Newsletter Article / The Ethics of Project Delivery 
August 1998

The last time you worked on an existing structure may well be the most recent time you broke the law!  Whether for historic preservation or a simple addition, when we work on existing buildings we frequently use whatever existing drawings are available.  The drawings may be provided by the owner who tells us they are paid for and his property or they may even be documents on file with the local building department.  If the drawings are on file with the building department, they are public property, right?  Wrong.  All documents produced by architects are copyrighted material and require that any subsequent user get clearance from the original architect before using those drawings as a basis for new work.

“But we do this all the time!”  True.  It is a standard of practice which most of us would consider ethical.  And until recently, it was.  The recent, major overhaul of the AIA’s Code of Ethics was approved at last year’s national convention.  Part of those revisions included deleting the portion of the code relative to the use of copyrighted materials.  You can see the problem.  The common practice of using existing drawings is illegal which, of course, is covered by another part of the Code.  And there were other changes affecting how we practice.

A seminar on ethics was held in July by the Dallas/Ft. Worth Chapter of the AIA.  This three-hour meeting explored three separate scenarios; ethical dilemmas which, too often, confront architects.  The Manitoba Association of Architects in Winnipeg held a similar program this past November.  Attended by about 130 architects, the Winnipeg conference was a daylong investigation into specific ethical issues, ethics in professional practice and, specifically, the AIA’s Code of Ethics.  AIA Arizona and Houston AIA are currently planning similar meetings.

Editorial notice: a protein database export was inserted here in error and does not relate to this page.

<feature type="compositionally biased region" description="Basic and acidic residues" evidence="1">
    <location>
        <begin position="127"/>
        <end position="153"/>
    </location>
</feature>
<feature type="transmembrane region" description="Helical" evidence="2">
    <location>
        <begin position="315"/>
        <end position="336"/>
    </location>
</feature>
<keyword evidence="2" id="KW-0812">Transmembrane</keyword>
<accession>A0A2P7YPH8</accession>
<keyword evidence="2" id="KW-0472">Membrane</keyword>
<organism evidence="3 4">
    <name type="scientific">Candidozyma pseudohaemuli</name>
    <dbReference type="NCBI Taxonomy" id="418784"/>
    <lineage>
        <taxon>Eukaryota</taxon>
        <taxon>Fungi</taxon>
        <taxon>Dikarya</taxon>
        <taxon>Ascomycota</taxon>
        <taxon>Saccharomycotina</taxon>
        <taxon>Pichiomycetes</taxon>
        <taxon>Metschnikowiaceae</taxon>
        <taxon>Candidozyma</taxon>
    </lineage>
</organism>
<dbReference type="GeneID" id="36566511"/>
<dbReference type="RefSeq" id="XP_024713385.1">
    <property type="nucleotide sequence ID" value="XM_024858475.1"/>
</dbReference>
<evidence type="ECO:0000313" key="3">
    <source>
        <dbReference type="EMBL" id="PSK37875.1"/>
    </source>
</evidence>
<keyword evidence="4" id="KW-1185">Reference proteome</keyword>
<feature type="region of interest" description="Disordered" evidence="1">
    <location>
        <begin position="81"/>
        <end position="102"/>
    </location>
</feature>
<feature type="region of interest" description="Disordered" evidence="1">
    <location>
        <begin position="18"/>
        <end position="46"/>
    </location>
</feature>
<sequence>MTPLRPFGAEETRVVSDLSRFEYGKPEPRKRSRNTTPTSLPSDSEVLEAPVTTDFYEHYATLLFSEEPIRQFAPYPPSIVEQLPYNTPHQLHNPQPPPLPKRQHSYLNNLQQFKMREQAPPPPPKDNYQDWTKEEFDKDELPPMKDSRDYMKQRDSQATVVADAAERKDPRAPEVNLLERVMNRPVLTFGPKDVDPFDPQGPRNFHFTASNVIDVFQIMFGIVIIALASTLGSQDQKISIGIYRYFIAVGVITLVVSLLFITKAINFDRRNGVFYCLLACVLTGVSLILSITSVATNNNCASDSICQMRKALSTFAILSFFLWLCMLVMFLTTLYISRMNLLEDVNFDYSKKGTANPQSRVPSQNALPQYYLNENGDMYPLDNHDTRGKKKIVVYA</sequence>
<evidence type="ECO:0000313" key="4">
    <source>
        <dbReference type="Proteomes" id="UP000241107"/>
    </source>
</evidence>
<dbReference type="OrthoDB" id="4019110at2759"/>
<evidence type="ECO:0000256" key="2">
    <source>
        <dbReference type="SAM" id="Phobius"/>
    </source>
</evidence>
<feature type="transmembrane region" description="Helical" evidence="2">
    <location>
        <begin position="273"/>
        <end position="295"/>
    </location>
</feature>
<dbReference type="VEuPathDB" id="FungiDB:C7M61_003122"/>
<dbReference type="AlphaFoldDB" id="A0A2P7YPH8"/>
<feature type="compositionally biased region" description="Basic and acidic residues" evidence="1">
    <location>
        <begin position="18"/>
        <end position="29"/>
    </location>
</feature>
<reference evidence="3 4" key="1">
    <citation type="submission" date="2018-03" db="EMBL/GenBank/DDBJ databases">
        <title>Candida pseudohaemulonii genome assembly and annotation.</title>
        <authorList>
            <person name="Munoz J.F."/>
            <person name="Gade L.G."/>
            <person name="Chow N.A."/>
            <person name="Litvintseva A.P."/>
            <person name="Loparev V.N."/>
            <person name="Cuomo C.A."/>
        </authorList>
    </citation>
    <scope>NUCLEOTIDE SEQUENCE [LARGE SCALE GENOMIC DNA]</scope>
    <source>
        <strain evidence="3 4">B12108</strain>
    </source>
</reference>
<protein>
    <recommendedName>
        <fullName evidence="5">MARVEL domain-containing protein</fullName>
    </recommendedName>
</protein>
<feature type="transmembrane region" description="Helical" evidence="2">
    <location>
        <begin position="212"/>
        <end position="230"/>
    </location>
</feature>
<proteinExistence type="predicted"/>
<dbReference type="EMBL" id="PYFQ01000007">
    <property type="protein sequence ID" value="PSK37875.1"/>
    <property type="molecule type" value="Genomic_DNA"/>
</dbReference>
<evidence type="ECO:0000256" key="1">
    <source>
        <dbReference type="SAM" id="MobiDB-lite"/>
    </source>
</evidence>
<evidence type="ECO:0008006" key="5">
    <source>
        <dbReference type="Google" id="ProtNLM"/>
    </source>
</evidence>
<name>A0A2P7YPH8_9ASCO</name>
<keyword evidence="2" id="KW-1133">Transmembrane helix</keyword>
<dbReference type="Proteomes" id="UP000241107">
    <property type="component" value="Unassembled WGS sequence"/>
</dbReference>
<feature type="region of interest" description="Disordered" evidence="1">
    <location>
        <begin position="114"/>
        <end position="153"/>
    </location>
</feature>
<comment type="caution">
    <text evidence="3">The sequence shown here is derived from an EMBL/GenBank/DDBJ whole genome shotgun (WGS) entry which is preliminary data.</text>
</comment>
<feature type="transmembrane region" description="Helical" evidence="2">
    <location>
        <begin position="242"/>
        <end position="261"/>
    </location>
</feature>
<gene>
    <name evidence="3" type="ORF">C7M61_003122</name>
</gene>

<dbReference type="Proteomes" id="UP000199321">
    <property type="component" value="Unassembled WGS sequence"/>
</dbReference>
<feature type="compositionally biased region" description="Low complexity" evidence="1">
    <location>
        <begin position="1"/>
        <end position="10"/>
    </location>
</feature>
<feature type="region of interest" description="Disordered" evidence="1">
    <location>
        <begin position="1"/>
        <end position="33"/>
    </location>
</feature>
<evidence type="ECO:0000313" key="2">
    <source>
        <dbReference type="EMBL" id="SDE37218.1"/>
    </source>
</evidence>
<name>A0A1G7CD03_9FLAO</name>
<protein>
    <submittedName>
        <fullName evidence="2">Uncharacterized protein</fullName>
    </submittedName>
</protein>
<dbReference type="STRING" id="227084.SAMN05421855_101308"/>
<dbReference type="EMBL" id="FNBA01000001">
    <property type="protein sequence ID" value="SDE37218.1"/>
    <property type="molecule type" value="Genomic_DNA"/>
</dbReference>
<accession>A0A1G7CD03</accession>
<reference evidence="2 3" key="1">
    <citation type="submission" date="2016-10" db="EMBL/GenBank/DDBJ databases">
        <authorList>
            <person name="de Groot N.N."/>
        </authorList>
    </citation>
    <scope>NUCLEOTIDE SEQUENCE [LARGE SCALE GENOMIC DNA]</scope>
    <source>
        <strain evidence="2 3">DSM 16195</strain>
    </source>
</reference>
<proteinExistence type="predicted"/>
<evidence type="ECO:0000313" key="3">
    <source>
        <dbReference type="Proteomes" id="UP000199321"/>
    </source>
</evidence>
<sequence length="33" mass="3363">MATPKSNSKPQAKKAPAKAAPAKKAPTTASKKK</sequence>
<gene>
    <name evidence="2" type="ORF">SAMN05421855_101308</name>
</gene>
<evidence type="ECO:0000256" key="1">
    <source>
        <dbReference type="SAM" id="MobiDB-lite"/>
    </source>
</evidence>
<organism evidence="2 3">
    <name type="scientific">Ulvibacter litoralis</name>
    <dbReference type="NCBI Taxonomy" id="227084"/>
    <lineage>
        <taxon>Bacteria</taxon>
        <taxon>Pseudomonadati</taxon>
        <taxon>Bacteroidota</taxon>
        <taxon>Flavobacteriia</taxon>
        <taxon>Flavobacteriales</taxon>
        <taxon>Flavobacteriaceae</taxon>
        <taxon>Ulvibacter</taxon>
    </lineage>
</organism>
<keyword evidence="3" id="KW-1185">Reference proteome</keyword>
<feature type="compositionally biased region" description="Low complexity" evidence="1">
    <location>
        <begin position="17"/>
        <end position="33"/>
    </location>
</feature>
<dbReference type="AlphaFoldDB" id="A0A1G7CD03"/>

Why this sudden interest in ethics?  There are a number of reasons.  First, times are good.  A good economy allows us to stand back and look at how we practice and how we relate to our clients and our fellow architects.  And for the first time, our Code addresses how we are to relate to the environment, an issue, until recently, beyond the scope of any code of ethics.

A second and more troubling reason for an interest in ethics is a more widespread concern about our ethical and moral state.  In March, Time magazine reported a current survey that declared that the main problem facing this country was a "lack of morals and values".  This problem rated above crime, drugs and the federal deficit as the issue of biggest concern to most Americans.  The increasing concern about ethics may have more to do with who we are as individuals than who we are as professionals.

At the recent symposia in New York, Robert Geddes, FAIA, organizer of the event noted that it was unfortunate architects spend so little time discussing the "structure, logic, language and meaning of ethics in architecture" and that, generally, "We lack an ethical discourse".  But, as you can see, that is beginning to change.

Phillip H. Gerou, FAIA
National Ethics Council